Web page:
The Prayer of Examen was developed by St. Ignatius of Loyola, the founder of the Jesuits in the 16th century. His greatest desire was to develop a life that was completely focused on and devoted to God, and this Prayer of Examen was an essential part of that lifestyle. The word, Examen, is Latin for “Self-Knowledge” and the goal of this prayer is to help you see and know yourself in your current reality, understanding where you stand in proximity and response to God.
During the first part of the Examen, the examen of consciousness, we are waking up our soul to the world around us, and finding out how we can be a part of God’s transforming work. We talk to God by naming the ways He was with us throughout the day, and consider how we responded to His presence.
We ask, “what might God have been asking of me? What did I not notice in the moment, that I now see might have been a divine opportunity? How did I respond or not respond? What gifts and opportunities has God given me that I can be grateful for?”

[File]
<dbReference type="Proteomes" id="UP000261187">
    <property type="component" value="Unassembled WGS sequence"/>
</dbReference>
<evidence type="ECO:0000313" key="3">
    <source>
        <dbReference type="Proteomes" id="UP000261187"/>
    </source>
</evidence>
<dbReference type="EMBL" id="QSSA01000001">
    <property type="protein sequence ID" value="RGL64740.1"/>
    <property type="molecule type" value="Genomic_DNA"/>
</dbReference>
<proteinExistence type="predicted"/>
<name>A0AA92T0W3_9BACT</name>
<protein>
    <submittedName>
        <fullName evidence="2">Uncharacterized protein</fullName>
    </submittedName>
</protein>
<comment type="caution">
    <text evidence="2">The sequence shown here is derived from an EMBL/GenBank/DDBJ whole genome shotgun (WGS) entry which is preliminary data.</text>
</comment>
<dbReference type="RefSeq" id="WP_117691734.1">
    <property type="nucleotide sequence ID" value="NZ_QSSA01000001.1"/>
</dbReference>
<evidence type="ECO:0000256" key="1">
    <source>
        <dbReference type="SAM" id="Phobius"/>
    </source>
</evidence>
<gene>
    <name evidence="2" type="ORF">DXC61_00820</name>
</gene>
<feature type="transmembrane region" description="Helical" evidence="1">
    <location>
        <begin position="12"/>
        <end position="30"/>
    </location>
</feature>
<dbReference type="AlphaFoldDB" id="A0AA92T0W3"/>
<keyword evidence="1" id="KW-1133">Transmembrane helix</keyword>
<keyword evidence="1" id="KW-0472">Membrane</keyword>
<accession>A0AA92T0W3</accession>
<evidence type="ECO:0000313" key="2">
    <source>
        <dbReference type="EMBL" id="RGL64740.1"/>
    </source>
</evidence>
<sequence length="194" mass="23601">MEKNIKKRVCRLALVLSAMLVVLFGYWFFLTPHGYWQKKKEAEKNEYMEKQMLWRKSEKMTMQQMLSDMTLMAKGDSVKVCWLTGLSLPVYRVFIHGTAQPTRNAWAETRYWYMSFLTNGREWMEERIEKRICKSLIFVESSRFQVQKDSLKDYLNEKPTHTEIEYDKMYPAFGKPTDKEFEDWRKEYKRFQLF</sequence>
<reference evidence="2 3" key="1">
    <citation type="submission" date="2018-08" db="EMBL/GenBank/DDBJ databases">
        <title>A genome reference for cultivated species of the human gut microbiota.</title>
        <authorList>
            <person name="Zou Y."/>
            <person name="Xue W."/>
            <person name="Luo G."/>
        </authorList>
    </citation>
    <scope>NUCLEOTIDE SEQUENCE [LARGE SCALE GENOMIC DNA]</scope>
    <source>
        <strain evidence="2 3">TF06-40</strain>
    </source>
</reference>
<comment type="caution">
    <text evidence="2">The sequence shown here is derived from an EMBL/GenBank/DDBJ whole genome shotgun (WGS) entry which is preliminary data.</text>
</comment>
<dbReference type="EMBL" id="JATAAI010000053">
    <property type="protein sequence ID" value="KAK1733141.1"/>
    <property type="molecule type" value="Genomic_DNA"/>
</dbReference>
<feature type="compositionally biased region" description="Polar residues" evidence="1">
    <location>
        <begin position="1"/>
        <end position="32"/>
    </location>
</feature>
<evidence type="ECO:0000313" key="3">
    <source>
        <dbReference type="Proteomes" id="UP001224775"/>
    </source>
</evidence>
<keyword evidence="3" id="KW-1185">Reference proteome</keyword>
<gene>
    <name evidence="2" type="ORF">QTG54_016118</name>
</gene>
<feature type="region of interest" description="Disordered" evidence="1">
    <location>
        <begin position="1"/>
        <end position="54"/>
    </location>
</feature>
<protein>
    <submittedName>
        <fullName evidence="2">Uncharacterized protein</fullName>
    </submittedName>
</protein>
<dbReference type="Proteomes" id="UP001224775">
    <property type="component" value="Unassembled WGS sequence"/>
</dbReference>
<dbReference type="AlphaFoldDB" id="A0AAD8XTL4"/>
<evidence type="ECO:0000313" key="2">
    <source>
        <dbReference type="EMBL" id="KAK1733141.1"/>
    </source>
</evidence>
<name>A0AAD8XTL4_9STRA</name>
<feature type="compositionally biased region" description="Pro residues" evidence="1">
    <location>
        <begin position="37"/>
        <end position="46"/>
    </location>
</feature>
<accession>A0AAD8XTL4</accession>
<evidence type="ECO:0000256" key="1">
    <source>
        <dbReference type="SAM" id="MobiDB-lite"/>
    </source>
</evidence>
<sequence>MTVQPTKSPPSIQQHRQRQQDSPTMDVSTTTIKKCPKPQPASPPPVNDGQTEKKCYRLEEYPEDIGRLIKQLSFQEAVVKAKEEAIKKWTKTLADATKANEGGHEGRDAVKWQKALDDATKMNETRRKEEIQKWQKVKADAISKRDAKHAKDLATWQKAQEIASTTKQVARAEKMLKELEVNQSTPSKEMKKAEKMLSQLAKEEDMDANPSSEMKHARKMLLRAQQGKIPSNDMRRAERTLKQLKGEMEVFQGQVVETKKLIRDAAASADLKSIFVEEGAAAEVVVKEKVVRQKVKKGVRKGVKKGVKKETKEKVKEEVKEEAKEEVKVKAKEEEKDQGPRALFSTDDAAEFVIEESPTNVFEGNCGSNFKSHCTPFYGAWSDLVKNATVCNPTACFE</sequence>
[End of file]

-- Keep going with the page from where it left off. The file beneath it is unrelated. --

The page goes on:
The second part of the framework is the examen of conscience, where we reflect on the areas that need cleaning, healing, or clearing from our life. It’s not beating ourselves up for not meeting God’s expectations or our own standards. But instead, it is mindfully walking through our day, and identifying where God’s grace is poured out on us, and where we are being invited into transformation.
It’s an exercise in divine paradox of the Christian life — where we are called to be transformed, but we do not do any of the work of transformation. We just make ourselves available to be changed and hold a posture that accepts God’s love and grace, learning how we can respond to the Spirit in the future.
I would love to invite you on this journey as well. I am sure that I am not the only one who can get so lost in all the things that need to get done that I miss Jesus calling me to live and work alongside Him.
You can listen to a guided prayer audio recording here, or, if you would rather, read the written prayer below:
Assurance of Grace & Love
It can be hard to know how to bring ourselves fully to God. It can be tempting to try to say the “right things” instead of the truthful things. But God invites you to come to Him as you are.